One more thing, outer approval isn't important when starting out. Process and spending time on writing is more important. Just like beginners learning to play piano, beginner composers usually don't sound so good. While it is interesting to see the development, the early stuff isn't going to be very good, and a person should not expect it to be. Yes, there are occasional exceptions, but far more common for those beginners asking for advice are those that need to spend a lot more time on the task before anything they write will be near their potential.

#2096210 - 06/05/13 01:18 PM Re: Making a step further [Re: Ganddalf]  
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rada Offline
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rada  Offline
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pagosa springs,co
Hello Ganddalf,

I played your first 'Intermezzo' and I like it....it has a pastoral sound...to my ear.

rada

#2096258 - 06/05/13 02:31 PM Re: Making a step further [Re: Ganddalf]  
Joined: Feb 2013
Posts: 373
Schubertslieder Offline
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Schubertslieder  Offline
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Posts: 373
Michigan, USA
Hi Ganddalf. Nice work and I see Nikolas already pointed out Intermezzo 1 on both PDF.

I do want to address the fact that there are empty measures without any rests or notes for that matter, on the left hand throughout the piece.

Whole rests can be used to fill those empty measures even though your piece is in 3/8 time.

Cheers!


Charles Peck (American)--Metropolitan
Debussy--various pieces
Grieg--various pieces
#2096337 - 06/05/13 04:03 PM Re: Making a step further [Re: rada]  
Joined: Jul 2009
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Ganddalf Offline
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Ganddalf  Offline
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Joined: Jul 2009
Posts: 1,070
Norway
Originally Posted by rada
Hello Ganddalf,

I played your first 'Intermezzo' and I like it....it has a pastoral sound...to my ear.

rada


Thank you! Glad you liked it. Are you able to play the middle part as well?I want it more "Agitato" than the rest which has the pastoral character as you say. For me it is nearly unplayable because I have been running the two middle voices as parallel sixths throughout the whole piece.


#2096343 - 06/05/13 04:12 PM Re: Making a step further [Re: Schubertslieder]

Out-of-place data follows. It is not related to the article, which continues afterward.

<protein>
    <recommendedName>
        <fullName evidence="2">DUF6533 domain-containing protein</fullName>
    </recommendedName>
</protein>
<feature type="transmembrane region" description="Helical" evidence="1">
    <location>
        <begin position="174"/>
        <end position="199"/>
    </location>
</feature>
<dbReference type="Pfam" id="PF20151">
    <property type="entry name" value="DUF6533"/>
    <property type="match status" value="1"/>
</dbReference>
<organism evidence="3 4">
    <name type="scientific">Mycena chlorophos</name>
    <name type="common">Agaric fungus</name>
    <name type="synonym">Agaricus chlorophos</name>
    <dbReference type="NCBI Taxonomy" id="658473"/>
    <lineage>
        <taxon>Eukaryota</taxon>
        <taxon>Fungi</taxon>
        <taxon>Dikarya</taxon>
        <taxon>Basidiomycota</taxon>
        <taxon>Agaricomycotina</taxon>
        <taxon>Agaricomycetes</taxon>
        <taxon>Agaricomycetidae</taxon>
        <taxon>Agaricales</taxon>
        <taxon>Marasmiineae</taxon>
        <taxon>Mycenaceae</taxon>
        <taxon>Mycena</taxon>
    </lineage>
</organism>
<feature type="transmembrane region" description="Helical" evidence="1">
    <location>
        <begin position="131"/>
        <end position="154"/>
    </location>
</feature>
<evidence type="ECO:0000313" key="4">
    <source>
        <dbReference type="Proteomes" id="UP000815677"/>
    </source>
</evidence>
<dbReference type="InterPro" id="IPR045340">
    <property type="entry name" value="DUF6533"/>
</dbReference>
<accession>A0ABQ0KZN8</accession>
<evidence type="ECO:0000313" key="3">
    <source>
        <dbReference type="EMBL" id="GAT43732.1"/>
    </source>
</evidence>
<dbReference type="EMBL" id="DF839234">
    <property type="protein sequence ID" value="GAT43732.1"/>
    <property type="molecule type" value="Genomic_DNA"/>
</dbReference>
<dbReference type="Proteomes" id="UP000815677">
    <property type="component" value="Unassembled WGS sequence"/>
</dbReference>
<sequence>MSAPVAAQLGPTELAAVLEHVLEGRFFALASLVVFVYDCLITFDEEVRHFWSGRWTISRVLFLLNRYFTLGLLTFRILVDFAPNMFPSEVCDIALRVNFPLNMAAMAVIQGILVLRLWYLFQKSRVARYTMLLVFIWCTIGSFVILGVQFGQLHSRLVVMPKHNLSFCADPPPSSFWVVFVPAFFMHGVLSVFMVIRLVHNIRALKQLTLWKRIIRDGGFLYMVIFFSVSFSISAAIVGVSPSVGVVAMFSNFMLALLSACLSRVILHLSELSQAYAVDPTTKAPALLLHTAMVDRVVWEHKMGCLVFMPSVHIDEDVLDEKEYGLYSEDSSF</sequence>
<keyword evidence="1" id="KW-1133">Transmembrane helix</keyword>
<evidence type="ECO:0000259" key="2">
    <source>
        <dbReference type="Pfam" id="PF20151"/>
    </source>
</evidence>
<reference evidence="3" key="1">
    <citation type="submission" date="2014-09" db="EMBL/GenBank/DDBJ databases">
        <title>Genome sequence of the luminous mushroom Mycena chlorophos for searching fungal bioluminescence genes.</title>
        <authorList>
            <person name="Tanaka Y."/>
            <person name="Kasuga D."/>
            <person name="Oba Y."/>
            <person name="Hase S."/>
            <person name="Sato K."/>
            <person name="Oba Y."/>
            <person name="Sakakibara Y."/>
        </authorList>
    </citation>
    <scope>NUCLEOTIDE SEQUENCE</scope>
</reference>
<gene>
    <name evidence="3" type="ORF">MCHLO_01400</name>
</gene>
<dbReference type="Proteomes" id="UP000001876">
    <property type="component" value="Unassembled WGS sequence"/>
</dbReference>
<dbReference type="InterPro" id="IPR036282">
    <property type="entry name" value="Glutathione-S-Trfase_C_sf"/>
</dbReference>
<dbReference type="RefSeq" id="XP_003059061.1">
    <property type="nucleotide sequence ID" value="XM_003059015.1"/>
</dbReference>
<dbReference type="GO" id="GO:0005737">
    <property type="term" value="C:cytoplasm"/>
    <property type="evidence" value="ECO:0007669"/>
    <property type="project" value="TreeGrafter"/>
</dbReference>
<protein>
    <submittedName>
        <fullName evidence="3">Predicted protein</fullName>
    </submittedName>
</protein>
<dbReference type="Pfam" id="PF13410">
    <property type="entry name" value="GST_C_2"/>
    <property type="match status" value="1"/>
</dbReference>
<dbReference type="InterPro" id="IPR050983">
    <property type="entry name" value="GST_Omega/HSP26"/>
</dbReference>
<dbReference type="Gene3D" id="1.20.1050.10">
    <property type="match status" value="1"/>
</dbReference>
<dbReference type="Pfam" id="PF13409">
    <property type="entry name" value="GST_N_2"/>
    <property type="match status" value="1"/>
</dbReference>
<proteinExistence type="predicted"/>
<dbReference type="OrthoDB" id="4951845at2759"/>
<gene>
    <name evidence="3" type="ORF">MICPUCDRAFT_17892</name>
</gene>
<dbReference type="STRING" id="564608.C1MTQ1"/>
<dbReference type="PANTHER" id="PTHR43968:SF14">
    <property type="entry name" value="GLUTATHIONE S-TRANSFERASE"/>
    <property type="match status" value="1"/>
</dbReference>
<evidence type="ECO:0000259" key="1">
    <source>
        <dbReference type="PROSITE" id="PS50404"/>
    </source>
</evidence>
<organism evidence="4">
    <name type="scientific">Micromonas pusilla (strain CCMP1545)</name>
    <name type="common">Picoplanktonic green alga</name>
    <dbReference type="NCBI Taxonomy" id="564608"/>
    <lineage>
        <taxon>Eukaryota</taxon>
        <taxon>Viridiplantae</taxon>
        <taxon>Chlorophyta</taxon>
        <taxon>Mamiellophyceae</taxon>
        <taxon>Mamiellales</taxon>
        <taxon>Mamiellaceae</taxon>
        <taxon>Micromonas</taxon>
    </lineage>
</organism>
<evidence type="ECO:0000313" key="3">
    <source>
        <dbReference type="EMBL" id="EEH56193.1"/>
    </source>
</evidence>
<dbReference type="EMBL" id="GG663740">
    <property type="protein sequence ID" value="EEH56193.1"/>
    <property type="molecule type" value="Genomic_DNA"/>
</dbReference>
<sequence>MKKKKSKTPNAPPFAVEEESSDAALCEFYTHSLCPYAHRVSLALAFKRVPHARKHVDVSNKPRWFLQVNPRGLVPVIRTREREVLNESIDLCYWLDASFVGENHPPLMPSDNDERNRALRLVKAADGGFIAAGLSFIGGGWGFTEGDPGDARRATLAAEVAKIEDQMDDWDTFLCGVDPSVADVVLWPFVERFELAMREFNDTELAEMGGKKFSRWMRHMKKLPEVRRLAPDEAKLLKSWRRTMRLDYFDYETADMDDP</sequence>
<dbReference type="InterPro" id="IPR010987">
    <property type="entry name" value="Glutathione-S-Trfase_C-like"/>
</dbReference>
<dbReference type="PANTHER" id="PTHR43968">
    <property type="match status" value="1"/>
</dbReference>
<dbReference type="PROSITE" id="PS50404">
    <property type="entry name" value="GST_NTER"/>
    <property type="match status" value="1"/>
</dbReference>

Joined: Jul 2009
Posts: 1,070
Ganddalf Offline
1000 Post Club Member
Ganddalf  Offline
1000 Post Club Member

Joined: Jul 2009
Posts: 1,070
Norway
Originally Posted by Schubertslieder
Hi Ganddalf. Nice work and I see Nikolas already pointed out Intermezzo 1 on both PDF.

I do want to address the fact that there are empty measures without any rests or notes for that matter, on the left hand throughout the piece.

Whole rests can be used to fill those empty measures even though your piece is in 3/8 time.

Cheers!


Thanks for the comment. I'm lazy, but I'll update this in a later version.

It is nice to get so much positive feedback on my pieces. But I think you will agree when I say that I have a too narrow range of expression. I feel that anybody can make a sweet melody and add nice harmonies. But the skilled composers are able to express so much more. Humor, joy, sorrow, anger.... Certainly nobody can be good at everything, but.....

#2096732 - 06/06/13 02:32 AM Re: Making a step further [Re: Ganddalf]  
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Ganddalf Offline
1000 Post Club Member
Ganddalf  Offline
1000 Post Club Member

Joined: Jul 2009
Posts: 1,070
Norway
And here are the sheets of Intermezzo 2:

Intermezzo 2

This time I have double checked to make sure it is the right one.

#2097182 - 06/06/13 05:20 PM Re: Making a step further [Re: Ganddalf]  
Joined: Feb 2009
Posts: 1,233
Exalted Wombat Offline
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Exalted Wombat  Offline
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London UK
The empty bars, without rests, are permissable and correct when the lower "voice" moves into the upper stave.